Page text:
Open Source Musings

web

A few months ago, I finally realized that too much of what I did was spread across a few too many services and applications. Jumping around to review things like my calendar and task list was a bit of a distraction. I figured there had to be a better way of doing that.

I didn't have to look far. Nextcloud came to my rescue. While I've been using Nextcloud for several years, it was only recently that started thinking about using it as a personal hub. Yeah, sometimes it takes me a while ...

The great thing about Nextcloud is that it's easy to set up as a hub, with many of the tools that you need to do what you need to do. So, let's take a quick peek at how to turn Nextcloud into a personal hub.

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If you've been around the web for a while, you might recall the First Browser War. It was a digital arms race between Netscape and Microsoft to cram as many features into their web browsers as they could. And they did. The result of that war was buggy, bloated, ungainly software. I don't miss those days ...

Things aren't quite that bad in the web browser world today. But as this article points out, modern browsers still try to do too much. They try to be too much. Even though I use Firefox, I'm always on the lookout for a good minimal, open source web browser. And like the writer of that article, I've used, written about, and liked one called Min. But I also try to keep my options open.

Recently, I was reacquainted with Web, the browser that comes with the GNOME desktop. I remember Web when it was called Epiphany. Back then, it was a lightweight browser with more than a little promise. In those days, it wasn't quite where I thought it should be, though. Several years on, I decided to take another look at Web. Here's what I found.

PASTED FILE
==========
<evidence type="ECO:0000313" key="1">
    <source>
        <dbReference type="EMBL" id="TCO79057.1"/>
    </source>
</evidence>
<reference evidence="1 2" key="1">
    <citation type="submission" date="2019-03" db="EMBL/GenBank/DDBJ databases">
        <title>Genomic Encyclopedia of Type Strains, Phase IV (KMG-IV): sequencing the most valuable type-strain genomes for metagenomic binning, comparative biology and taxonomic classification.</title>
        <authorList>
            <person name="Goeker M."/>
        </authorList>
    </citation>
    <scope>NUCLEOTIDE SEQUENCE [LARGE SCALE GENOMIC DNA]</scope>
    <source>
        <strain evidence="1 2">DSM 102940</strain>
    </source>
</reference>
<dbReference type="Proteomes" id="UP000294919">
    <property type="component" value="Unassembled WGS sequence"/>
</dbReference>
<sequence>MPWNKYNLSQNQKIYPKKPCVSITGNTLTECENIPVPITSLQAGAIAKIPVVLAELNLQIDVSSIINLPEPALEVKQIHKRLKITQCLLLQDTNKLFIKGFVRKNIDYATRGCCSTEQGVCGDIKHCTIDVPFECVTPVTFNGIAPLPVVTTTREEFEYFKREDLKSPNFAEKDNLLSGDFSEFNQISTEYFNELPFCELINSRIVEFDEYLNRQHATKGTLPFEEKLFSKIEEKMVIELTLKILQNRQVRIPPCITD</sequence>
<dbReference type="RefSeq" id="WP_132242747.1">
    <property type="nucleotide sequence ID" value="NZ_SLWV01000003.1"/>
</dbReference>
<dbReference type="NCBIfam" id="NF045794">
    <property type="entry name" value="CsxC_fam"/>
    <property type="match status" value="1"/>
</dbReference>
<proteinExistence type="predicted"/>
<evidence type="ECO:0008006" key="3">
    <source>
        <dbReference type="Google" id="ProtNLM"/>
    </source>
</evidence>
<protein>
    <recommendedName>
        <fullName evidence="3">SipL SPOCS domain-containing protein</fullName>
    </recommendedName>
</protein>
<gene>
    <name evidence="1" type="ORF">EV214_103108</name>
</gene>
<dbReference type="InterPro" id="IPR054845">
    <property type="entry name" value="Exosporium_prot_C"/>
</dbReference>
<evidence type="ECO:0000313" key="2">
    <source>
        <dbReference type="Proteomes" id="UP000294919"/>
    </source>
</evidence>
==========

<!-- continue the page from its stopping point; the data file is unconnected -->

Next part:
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(Note: This post was originally published at Opensource.com and appears here via a CC BY-SA 4.0 license)

Thoughts. Ideas. Plans. We all have a few of them. Often, more than a few. And all of us want to make some or all of them a reality.

Far too often, however, those thoughts and ideas and plans are a jumble inside of our heads. They refuse to take a discernible shape, preferring instead to rattle around here, there, and everywhere in our brains.

One solution to that problem is to put everything into an outline. An outline can be a great way to organize what you need to organize and give it the shape you need to take it to the next step.

A number of people I know rely on a popular web-based tool called WorkFlowy for their outlining needs. If you prefer your applications, including web ones, open source then you'll want to take a look at Calculist.

The brainchild of Dan Allison, Calculist is billed as the thinking tool for problem solvers. It does much of what WorkFlowy does, and has a few features that its rival is missing.

Let's take a look at using Calculist to organize your ideas (and more).

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